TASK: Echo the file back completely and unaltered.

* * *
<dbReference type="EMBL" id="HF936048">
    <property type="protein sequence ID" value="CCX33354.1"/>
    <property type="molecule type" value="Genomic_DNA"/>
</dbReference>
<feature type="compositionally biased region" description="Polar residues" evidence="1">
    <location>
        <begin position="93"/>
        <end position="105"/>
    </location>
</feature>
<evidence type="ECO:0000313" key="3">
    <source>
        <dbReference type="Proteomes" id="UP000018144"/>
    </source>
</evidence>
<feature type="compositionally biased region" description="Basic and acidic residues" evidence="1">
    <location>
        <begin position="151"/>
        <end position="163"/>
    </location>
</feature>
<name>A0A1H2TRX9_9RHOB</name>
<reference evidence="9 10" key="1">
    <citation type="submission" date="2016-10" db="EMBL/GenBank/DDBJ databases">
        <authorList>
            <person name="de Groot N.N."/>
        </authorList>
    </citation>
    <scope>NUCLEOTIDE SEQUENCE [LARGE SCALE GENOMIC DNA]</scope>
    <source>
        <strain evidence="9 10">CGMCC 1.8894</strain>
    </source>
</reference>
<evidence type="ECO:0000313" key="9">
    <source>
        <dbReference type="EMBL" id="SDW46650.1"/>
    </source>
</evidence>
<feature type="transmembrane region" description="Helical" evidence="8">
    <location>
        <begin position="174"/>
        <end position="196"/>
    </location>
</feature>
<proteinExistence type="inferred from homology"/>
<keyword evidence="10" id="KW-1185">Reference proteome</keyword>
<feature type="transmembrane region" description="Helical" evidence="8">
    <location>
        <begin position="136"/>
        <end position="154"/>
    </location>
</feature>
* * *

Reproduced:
<dbReference type="EMBL" id="HF936048">
    <property type="protein sequence ID" value="CCX33354.1"/>
    <property type="molecule type" value="Genomic_DNA"/>
</dbReference>
<feature type="compositionally biased region" description="Polar residues" evidence="1">
    <location>
        <begin position="93"/>
        <end position="105"/>
    </location>
</feature>
<evidence type="ECO:0000313" key="3">
    <source>
        <dbReference type="Proteomes" id="UP000018144"/>
    </source>
</evidence>
<feature type="compositionally biased region" description="Basic and acidic residues" evidence="1">
    <location>
        <begin position="151"/>
        <end position="163"/>
    </location>
</feature>
<name>A0A1H2TRX9_9RHOB</name>
<reference evidence="9 10" key="1">
    <citation type="submission" date="2016-10" db="EMBL/GenBank/DDBJ databases">
        <authorList>
            <person name="de Groot N.N."/>
        </authorList>
    </citation>
    <scope>NUCLEOTIDE SEQUENCE [LARGE SCALE GENOMIC DNA]</scope>
    <source>
        <strain evidence="9 10">CGMCC 1.8894</strain>
    </source>
</reference>
<evidence type="ECO:0000313" key="9">
    <source>
        <dbReference type="EMBL" id="SDW46650.1"/>
    </source>
</evidence>
<feature type="transmembrane region" description="Helical" evidence="8">
    <location>
        <begin position="174"/>
        <end position="196"/>
    </location>
</feature>
<proteinExistence type="inferred from homology"/>
<keyword evidence="10" id="KW-1185">Reference proteome</keyword>
<feature type="transmembrane region" description="Helical" evidence="8">
    <location>
        <begin position="136"/>
        <end position="154"/>
    </location>
</feature>